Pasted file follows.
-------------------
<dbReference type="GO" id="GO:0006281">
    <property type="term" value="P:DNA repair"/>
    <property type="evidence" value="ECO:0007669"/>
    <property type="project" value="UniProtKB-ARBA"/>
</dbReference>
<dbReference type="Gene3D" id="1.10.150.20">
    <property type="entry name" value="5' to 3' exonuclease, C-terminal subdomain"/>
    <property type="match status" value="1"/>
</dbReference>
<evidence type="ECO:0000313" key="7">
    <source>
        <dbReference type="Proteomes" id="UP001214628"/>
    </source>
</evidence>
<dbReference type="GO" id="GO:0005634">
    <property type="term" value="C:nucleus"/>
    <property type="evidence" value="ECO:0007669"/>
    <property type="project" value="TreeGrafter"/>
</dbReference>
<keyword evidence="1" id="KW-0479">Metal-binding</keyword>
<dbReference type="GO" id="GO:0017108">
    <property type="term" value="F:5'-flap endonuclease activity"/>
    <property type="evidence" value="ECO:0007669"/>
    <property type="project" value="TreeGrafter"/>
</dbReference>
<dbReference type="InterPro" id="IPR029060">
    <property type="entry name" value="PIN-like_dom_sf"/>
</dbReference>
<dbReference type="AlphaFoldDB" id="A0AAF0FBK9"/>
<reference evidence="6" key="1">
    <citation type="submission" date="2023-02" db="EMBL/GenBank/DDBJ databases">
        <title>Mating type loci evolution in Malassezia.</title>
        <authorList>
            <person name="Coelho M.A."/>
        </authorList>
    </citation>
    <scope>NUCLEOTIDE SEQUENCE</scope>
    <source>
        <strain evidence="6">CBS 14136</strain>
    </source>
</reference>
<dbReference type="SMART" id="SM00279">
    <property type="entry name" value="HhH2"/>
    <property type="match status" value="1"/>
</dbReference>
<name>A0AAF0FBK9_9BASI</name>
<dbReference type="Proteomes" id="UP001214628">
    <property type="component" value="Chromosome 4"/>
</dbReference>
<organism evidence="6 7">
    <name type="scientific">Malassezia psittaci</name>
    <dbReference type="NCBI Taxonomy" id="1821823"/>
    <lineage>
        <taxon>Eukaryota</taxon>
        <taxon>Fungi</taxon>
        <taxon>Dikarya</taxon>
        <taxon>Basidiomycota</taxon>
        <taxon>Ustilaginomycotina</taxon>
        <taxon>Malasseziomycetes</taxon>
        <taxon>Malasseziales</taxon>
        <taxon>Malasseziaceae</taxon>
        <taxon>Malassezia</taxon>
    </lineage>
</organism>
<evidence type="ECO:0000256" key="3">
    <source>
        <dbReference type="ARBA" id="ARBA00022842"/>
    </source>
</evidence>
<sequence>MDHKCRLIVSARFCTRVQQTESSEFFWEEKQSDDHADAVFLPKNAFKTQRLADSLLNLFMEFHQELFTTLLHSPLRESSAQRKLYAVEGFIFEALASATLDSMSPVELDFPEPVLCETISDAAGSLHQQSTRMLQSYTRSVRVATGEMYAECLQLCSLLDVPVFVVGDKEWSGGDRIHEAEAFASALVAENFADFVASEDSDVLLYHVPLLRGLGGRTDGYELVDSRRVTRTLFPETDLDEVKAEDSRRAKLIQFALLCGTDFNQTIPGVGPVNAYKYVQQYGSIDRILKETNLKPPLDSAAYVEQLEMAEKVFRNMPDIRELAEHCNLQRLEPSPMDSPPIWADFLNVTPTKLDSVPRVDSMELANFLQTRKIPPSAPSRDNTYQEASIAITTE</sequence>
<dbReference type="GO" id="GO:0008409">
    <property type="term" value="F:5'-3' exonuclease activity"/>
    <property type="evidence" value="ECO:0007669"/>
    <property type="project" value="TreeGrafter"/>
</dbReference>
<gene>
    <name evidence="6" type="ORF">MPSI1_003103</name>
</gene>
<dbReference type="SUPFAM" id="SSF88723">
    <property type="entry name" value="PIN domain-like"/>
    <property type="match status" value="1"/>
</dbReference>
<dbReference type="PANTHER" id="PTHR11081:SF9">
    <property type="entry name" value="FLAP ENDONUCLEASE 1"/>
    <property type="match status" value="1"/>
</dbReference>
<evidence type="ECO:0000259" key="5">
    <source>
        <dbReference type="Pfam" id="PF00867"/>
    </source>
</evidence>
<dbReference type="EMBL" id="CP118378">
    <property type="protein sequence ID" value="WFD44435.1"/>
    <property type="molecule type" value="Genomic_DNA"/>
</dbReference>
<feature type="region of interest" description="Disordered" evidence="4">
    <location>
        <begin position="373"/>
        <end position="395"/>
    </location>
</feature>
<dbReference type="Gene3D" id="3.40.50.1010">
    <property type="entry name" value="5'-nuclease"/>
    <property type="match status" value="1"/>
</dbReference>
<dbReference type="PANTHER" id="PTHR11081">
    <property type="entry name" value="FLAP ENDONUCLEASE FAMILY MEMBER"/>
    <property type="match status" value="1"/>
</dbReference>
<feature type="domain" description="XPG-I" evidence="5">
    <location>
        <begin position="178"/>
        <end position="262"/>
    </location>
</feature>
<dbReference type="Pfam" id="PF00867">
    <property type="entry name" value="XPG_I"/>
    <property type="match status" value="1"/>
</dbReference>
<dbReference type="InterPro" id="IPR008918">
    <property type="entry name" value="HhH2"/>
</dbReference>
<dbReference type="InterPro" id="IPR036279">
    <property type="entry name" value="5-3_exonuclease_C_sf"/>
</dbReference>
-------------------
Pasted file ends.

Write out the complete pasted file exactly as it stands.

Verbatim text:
<dbReference type="GO" id="GO:0006281">
    <property type="term" value="P:DNA repair"/>
    <property type="evidence" value="ECO:0007669"/>
    <property type="project" value="UniProtKB-ARBA"/>
</dbReference>
<dbReference type="Gene3D" id="1.10.150.20">
    <property type="entry name" value="5' to 3' exonuclease, C-terminal subdomain"/>
    <property type="match status" value="1"/>
</dbReference>
<evidence type="ECO:0000313" key="7">
    <source>
        <dbReference type="Proteomes" id="UP001214628"/>
    </source>
</evidence>
<dbReference type="GO" id="GO:0005634">
    <property type="term" value="C:nucleus"/>
    <property type="evidence" value="ECO:0007669"/>
    <property type="project" value="TreeGrafter"/>
</dbReference>
<keyword evidence="1" id="KW-0479">Metal-binding</keyword>
<dbReference type="GO" id="GO:0017108">
    <property type="term" value="F:5'-flap endonuclease activity"/>
    <property type="evidence" value="ECO:0007669"/>
    <property type="project" value="TreeGrafter"/>
</dbReference>
<dbReference type="InterPro" id="IPR029060">
    <property type="entry name" value="PIN-like_dom_sf"/>
</dbReference>
<dbReference type="AlphaFoldDB" id="A0AAF0FBK9"/>
<reference evidence="6" key="1">
    <citation type="submission" date="2023-02" db="EMBL/GenBank/DDBJ databases">
        <title>Mating type loci evolution in Malassezia.</title>
        <authorList>
            <person name="Coelho M.A."/>
        </authorList>
    </citation>
    <scope>NUCLEOTIDE SEQUENCE</scope>
    <source>
        <strain evidence="6">CBS 14136</strain>
    </source>
</reference>
<dbReference type="SMART" id="SM00279">
    <property type="entry name" value="HhH2"/>
    <property type="match status" value="1"/>
</dbReference>
<name>A0AAF0FBK9_9BASI</name>
<dbReference type="Proteomes" id="UP001214628">
    <property type="component" value="Chromosome 4"/>
</dbReference>
<organism evidence="6 7">
    <name type="scientific">Malassezia psittaci</name>
    <dbReference type="NCBI Taxonomy" id="1821823"/>
    <lineage>
        <taxon>Eukaryota</taxon>
        <taxon>Fungi</taxon>
        <taxon>Dikarya</taxon>
        <taxon>Basidiomycota</taxon>
        <taxon>Ustilaginomycotina</taxon>
        <taxon>Malasseziomycetes</taxon>
        <taxon>Malasseziales</taxon>
        <taxon>Malasseziaceae</taxon>
        <taxon>Malassezia</taxon>
    </lineage>
</organism>
<evidence type="ECO:0000256" key="3">
    <source>
        <dbReference type="ARBA" id="ARBA00022842"/>
    </source>
</evidence>
<sequence>MDHKCRLIVSARFCTRVQQTESSEFFWEEKQSDDHADAVFLPKNAFKTQRLADSLLNLFMEFHQELFTTLLHSPLRESSAQRKLYAVEGFIFEALASATLDSMSPVELDFPEPVLCETISDAAGSLHQQSTRMLQSYTRSVRVATGEMYAECLQLCSLLDVPVFVVGDKEWSGGDRIHEAEAFASALVAENFADFVASEDSDVLLYHVPLLRGLGGRTDGYELVDSRRVTRTLFPETDLDEVKAEDSRRAKLIQFALLCGTDFNQTIPGVGPVNAYKYVQQYGSIDRILKETNLKPPLDSAAYVEQLEMAEKVFRNMPDIRELAEHCNLQRLEPSPMDSPPIWADFLNVTPTKLDSVPRVDSMELANFLQTRKIPPSAPSRDNTYQEASIAITTE</sequence>
<dbReference type="GO" id="GO:0008409">
    <property type="term" value="F:5'-3' exonuclease activity"/>
    <property type="evidence" value="ECO:0007669"/>
    <property type="project" value="TreeGrafter"/>
</dbReference>
<gene>
    <name evidence="6" type="ORF">MPSI1_003103</name>
</gene>
<dbReference type="SUPFAM" id="SSF88723">
    <property type="entry name" value="PIN domain-like"/>
    <property type="match status" value="1"/>
</dbReference>
<dbReference type="PANTHER" id="PTHR11081:SF9">
    <property type="entry name" value="FLAP ENDONUCLEASE 1"/>
    <property type="match status" value="1"/>
</dbReference>
<evidence type="ECO:0000259" key="5">
    <source>
        <dbReference type="Pfam" id="PF00867"/>
    </source>
</evidence>
<dbReference type="EMBL" id="CP118378">
    <property type="protein sequence ID" value="WFD44435.1"/>
    <property type="molecule type" value="Genomic_DNA"/>
</dbReference>
<feature type="region of interest" description="Disordered" evidence="4">
    <location>
        <begin position="373"/>
        <end position="395"/>
    </location>
</feature>
<dbReference type="Gene3D" id="3.40.50.1010">
    <property type="entry name" value="5'-nuclease"/>
    <property type="match status" value="1"/>
</dbReference>
<dbReference type="PANTHER" id="PTHR11081">
    <property type="entry name" value="FLAP ENDONUCLEASE FAMILY MEMBER"/>
    <property type="match status" value="1"/>
</dbReference>
<feature type="domain" description="XPG-I" evidence="5">
    <location>
        <begin position="178"/>
        <end position="262"/>
    </location>
</feature>
<dbReference type="Pfam" id="PF00867">
    <property type="entry name" value="XPG_I"/>
    <property type="match status" value="1"/>
</dbReference>
<dbReference type="InterPro" id="IPR008918">
    <property type="entry name" value="HhH2"/>
</dbReference>
<dbReference type="InterPro" id="IPR036279">
    <property type="entry name" value="5-3_exonuclease_C_sf"/>
</dbReference>